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FFA helps address ‘brain drain’ issue

A Nebraska state FFA officer and the executive director of Nebraska FFA Foundation talk about FFA’s importance to rural and urban communities.

Curt Arens, Editor, Nebraska Farmer

October 2, 2023

3 Min Read
Stacey Agnew, Paige Bunn, Elizabeth Hodges visiting in the HHD hospitality tent at HHD
RURAL FUTURE: Stacey Agnew (left), executive director of Nebraska FFA Foundation, and Paige Bunn, Nebraska state FFA vice president, visited with Nebraska Farmer staff writer Elizabeth Hodges (right) during Husker Harvest Days at the Hospitality Tent stage.Photos by Curt Arens

It happens all the time. Rural communities across Nebraska and rural America educate and raise talented, skilled young people through their local schools and youth programs — and then send them off to other places and other states for their careers and to raise their families.

That’s called a “brain drain” on rural communities. Nebraska Farmer staff writer Elizabeth Hodges visited with Paige Bunn, Nebraska state FFA vice president, from North Bend; and Stacey Agnew, executive director of the Nebraska FFA Foundation, at Husker Harvest Days during Nebraska Farmer Hour on the Hospitality Tent stage.

Hodges asked Agnew about why there is such growth in FFA in Nebraska and across the country, and why that is important.

Investing in the future

Agnew, who grew up in the Wauneta-Palisade FFA chapter and who served as an agriculture instructor at Hartington and Freeman before starting with the FFA Foundation 13 years ago, said that Nebraska has grown from 150 FFA chapters 13 years ago to 213 chapters today.

“Why is that happening?” she asked. “We know that local communities understand that it is important to invest in preparing their children for jobs in their own communities, whether that is in agriculture locally or across greater Nebraska. It addresses the ‘brain drain’ issue.”

FFA is in 80% of high schools west of Grand Island in Nebraska. The only pockets where there are few FFA chapters are around Omaha and Lincoln, as examples, with only one program in Omaha and another at Ralston. Ashland-Greenwood is a chapter near Lincoln and Omaha.

“So there continues to be opportunities for more growth,” Agnew said. “It is so important to have an ag teacher in the classroom every day teaching young people about agriculture and natural resources, and jobs that are available in their own area” in those fields.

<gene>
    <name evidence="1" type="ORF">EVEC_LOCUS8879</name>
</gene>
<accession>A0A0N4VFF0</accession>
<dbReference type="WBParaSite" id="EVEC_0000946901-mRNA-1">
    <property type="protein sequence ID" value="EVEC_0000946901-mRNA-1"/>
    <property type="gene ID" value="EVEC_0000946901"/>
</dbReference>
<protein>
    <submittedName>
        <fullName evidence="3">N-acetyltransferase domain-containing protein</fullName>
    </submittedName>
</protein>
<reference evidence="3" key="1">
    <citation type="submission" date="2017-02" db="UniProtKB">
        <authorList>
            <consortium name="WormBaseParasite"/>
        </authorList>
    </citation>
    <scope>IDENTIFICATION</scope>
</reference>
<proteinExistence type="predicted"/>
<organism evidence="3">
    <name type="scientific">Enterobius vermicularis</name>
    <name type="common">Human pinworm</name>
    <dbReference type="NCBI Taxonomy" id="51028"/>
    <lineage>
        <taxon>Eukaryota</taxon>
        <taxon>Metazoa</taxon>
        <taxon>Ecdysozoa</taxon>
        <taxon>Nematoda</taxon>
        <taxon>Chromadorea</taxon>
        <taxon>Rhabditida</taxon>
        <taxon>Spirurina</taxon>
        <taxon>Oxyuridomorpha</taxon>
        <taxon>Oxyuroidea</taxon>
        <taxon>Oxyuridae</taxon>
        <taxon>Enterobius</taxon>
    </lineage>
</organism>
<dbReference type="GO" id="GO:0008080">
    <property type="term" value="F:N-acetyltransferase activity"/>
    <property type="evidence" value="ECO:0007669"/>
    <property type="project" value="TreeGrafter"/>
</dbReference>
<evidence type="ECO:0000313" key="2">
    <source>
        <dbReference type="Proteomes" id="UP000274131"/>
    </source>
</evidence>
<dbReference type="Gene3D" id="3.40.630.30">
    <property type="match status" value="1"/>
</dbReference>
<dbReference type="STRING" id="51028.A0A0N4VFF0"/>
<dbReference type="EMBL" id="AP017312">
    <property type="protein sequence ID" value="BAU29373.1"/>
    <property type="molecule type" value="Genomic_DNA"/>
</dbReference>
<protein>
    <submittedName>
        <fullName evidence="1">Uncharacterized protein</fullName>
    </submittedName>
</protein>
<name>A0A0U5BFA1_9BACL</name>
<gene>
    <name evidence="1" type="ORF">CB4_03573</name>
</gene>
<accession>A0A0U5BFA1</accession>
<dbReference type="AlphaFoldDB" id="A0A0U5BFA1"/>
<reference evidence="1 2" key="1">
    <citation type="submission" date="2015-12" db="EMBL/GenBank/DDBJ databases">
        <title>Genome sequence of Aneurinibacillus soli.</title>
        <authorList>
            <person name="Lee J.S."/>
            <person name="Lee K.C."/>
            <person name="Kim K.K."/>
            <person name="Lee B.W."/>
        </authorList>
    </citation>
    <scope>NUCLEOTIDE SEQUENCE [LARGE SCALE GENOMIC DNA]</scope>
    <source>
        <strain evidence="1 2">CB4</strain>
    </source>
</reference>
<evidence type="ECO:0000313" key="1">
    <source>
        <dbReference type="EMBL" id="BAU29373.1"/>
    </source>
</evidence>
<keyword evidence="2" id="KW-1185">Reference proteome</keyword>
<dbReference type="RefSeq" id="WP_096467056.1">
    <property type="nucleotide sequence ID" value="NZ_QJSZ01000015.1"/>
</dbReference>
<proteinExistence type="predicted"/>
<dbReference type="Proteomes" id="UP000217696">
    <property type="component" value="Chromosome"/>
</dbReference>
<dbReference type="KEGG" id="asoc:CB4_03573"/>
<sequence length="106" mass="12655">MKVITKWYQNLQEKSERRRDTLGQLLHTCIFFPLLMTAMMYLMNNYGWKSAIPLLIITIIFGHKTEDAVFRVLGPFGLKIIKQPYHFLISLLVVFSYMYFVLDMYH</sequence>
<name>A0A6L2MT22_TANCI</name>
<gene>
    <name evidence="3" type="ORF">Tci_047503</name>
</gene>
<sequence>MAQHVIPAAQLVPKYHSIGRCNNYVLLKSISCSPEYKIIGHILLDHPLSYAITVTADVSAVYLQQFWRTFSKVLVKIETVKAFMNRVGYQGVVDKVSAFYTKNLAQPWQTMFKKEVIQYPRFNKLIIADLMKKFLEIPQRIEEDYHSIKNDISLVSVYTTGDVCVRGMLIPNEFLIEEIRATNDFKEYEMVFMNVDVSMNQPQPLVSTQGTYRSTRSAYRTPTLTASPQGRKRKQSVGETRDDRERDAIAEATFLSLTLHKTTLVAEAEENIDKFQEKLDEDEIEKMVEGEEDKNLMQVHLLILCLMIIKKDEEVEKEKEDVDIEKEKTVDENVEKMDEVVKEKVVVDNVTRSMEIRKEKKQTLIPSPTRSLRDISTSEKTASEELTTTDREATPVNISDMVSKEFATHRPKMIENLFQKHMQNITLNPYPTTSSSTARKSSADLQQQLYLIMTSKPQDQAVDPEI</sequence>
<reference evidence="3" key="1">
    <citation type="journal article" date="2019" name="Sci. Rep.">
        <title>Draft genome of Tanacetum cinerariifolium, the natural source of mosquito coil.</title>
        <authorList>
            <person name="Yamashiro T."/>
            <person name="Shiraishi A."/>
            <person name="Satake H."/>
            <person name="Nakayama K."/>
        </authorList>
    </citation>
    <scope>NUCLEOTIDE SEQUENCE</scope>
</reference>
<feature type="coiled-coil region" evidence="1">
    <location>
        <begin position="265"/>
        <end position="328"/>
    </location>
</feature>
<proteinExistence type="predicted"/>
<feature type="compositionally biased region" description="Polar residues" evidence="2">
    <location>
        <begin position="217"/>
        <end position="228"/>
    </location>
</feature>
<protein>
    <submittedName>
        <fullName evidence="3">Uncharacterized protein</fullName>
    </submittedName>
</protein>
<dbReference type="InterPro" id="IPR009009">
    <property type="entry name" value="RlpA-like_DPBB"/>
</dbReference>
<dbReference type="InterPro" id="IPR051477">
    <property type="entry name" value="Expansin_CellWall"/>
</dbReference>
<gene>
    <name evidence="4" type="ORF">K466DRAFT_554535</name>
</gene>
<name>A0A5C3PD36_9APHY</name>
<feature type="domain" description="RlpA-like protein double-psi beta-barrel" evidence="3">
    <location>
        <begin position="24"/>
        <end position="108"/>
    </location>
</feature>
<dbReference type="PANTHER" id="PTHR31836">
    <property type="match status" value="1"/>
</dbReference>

Impacting FFA members

Bunn, who is a freshman at the University of Nebraska-Lincoln majoring in animal science with a business and communications option, told Hodges that she chose to run for the state FFA officer team because she witnessed the impact of previous state officer teams while attending the State FFA Convention as a high schooler.

“Going through the process of running for state office, I found a passion to help FFA members in achieving their goals and answering their questions about some of the challenges they might face,” Bunn said.

“One of my favorite activities since becoming a state officer was the COLT conference held annually at the Leadership Center in Aurora, because I got to meet with a bunch of different members from across the state.” The conference helped those members build their leadership traits.

More than 2,000 FFA members from Nebraska and surrounding states attend HHD every year. It is often said that HHD is the second-largest annual gathering of Nebraska FFA members — second only to the State FFA Convention in Lincoln in the spring.

In addition to interviews at the Hospitality Tent stage at HHD, Bunn and other members of the state FFA officer team met with FFA members on-site at the show, as well as FFA sponsors who support the programming across the state.

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About the Author(s)

Curt Arens

Editor, Nebraska Farmer

Curt Arens began writing about Nebraska’s farm families when he was in high school. Before joining Farm Progress as a field editor in April 2010, he had worked as a freelance farm writer for 27 years, first for newspapers and then for farm magazines, including Nebraska Farmer.

His real full-time career, however, during that same period was farming his family’s fourth generation land in northeast Nebraska. He also operated his Christmas tree farm and grew black oil sunflowers for wild birdseed. Curt continues to raise corn, soybeans and alfalfa and runs a cow-calf herd.

Curt and his wife Donna have four children, Lauren, Taylor, Zachary and Benjamin. They are active in their church and St. Rose School in Crofton, where Donna teaches and their children attend classes.

Previously, the 1986 University of Nebraska animal science graduate wrote a weekly rural life column, developed a farm radio program and wrote books about farm direct marketing and farmers markets. He received media honors from the Nebraska Forest Service, Center for Rural Affairs and Northeast Nebraska Experimental Farm Association.

He wrote about the spiritual side of farming in his 2008 book, “Down to Earth: Celebrating a Blessed Life on the Land,” garnering a Catholic Press Association award.

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